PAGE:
Karim Bschir

Born in: Switzerland
Primary research category: Philosophy of Science
Research location / employer: School of Humanities and Social Sciences, University of St. Gallen, Switzerland
Fellowship dates: 2012-2017

Academic Career

  • Managing Director of the Ethics Committee and Lecturer, University of St. Gallen, 2021–present
  • Scientific Advisor for Technology and Innovation Policy, Swiss Science Council, 2019–2020
  • Visiting Professor for Technology Studies, University of St. Gallen, 2019
  • Senior Researcher and Lecturer, Department of Humanities, Social and Political Sciences, ETH Zurich, 2015–2017
  • Visiting Fellow at the Center for Philosophy of Science, University of Pittsburgh, 2014
  • Postdoc at the Department of Philosophy, Università Roma Tre, 2013
  • Postdoc at the Center for Philosophy and Ethics of Science, Leibniz University Hannover, Germany, 2012–2013
  • Visitor at the Centre for Philosophy of Natural and Social Science, London School of Economics, 2009–2010
  • Associated Researcher, Collegium Helveticum Zurich, Switzerland, 2007-2016
  • PhD in Philosophy of Science, ETH Zurich, Switzerland, 2011
  • Diploma in Biochemistry, University of Zurich, Switzerland, 2003

Fellowship Research

Dr. Karim Bschir’s research focuses on topics in the general philosophy of science with strong bearings upon the role and responsibility of science in society. Many of his contributions are inspired by the works of Paul Feyerabend. He has written about the relationship between Feyerabend’s pluralism and Karl Popper’s critical rationalism and is co-editor of a collected volume on Feyerabend for Cambridge University Press. One central topic in Karim Bschir’s research are science-based predictions and the uncertainty related to science-based forecasts. Understanding the limits of scientific prediction is crucial in dealing with complex problems. Accordingly, the way in which predictive uncertainties are dealt with and communicated is a matter of great public concern. In his project, Karim investigates the epistemic and practical importance of predictive practices in modern science. The project has two main parts. The first part is historical and provides an overview of episodes in the history of science, during which debates about predictions emerged within the scientific community. In the second part, philosophical issues related to prediction are explored such as the relationship between explanation and prediction as well as the debate on predictivism, and the role of novel predictions in arguments for scientific realism. The philosophical considerations are complemented with examples of predictive practices in current science and a discussion of some of the issues that arise in this context (e.g. epistemological problems related to the limited predictive capacity of non-linear dynamical models, prediction in the context of Big Data, or the problem of decision-making under predictive uncertainty.)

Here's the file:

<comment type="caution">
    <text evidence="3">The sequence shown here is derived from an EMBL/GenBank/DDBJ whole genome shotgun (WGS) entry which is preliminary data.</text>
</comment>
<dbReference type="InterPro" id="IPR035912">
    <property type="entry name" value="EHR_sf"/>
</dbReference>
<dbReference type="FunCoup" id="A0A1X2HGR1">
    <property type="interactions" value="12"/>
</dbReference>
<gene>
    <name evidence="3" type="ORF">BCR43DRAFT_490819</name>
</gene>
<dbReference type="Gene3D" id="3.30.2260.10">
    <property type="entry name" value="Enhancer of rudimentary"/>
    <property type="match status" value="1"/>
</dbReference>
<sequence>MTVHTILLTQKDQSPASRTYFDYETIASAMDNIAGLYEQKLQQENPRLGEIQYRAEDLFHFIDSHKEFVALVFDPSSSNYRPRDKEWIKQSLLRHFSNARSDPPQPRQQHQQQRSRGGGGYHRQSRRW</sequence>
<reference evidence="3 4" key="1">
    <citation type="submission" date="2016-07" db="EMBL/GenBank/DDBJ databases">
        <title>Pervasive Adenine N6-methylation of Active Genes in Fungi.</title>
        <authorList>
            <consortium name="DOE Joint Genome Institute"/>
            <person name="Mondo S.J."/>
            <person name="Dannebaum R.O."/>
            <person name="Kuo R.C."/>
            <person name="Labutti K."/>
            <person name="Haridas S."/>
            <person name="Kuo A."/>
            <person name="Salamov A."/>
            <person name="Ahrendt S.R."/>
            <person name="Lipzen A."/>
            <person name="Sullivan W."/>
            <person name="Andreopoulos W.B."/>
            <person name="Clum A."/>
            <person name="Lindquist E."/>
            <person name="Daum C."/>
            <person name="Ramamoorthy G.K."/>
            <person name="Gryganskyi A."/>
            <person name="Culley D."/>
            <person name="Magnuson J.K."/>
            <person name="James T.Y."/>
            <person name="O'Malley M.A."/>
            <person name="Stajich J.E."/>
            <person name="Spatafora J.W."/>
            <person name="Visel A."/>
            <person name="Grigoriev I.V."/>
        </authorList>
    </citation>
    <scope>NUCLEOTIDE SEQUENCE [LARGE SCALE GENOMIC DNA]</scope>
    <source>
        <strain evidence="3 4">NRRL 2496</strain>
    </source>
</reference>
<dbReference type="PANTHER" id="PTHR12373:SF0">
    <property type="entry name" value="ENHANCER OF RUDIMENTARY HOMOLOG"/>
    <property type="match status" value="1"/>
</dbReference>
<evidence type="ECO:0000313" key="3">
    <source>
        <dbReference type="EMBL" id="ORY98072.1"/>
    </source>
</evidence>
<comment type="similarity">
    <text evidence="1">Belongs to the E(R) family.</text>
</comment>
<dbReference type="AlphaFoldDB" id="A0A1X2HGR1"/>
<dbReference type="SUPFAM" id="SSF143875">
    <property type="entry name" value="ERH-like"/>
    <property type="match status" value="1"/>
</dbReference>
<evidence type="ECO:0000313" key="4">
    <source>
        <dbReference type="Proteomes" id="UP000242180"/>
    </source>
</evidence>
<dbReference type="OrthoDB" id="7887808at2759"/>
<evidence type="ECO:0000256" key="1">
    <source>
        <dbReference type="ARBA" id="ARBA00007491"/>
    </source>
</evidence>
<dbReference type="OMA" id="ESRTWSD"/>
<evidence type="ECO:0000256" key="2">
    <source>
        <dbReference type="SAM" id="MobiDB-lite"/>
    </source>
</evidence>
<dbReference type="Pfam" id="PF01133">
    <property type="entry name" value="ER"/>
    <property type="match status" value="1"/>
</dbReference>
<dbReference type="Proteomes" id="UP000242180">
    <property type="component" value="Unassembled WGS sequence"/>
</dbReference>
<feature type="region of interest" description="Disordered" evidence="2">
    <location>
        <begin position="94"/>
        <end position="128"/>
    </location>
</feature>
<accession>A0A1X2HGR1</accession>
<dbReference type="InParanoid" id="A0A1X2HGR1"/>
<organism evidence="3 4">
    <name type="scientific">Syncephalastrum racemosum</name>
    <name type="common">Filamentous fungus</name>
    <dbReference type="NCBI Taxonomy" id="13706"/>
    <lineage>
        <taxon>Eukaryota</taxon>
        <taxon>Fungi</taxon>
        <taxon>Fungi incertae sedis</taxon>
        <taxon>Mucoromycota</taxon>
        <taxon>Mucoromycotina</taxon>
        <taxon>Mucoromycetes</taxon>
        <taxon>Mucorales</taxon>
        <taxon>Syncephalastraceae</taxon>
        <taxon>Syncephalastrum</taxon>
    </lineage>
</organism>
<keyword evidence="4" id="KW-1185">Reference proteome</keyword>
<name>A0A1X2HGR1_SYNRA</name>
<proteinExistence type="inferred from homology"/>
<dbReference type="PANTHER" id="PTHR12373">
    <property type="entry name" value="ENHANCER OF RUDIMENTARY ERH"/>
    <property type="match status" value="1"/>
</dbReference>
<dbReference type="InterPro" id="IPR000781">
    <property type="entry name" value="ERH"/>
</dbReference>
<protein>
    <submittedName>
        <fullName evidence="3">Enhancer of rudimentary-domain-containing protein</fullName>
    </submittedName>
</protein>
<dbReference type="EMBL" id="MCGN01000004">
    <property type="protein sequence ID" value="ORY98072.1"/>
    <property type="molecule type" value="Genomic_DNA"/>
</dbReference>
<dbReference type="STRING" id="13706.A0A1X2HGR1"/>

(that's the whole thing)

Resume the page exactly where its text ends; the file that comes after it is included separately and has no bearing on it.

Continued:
Major Contributions

  • Editor of a monograph on the philosophy of Paul Feyerabend for Cambridge University Press.
  • Author of a monograph on the history and epistemology of scientific prediction (in progress).
  • Initiated the Science and Philosophy lecture series at ETH Zurich that aims at establishing and encouraging a dialogue between the humanities and the natural sciences.
  • Developed and taught several courses in ETH’s Science in Perspective Course topics include introductory courses to philosophy of science for science students, values in science, social aspects of science.
  • Co-edited a special issue for Synthese on systematicity in science.

Major Awards

  • Visiting Fellowship, Center for Philosophy of Science, University of Pittsburgh
  • Fellowship for prospective researchers, Swiss National Science Foundation
  • Forschungskredit, University of Zurich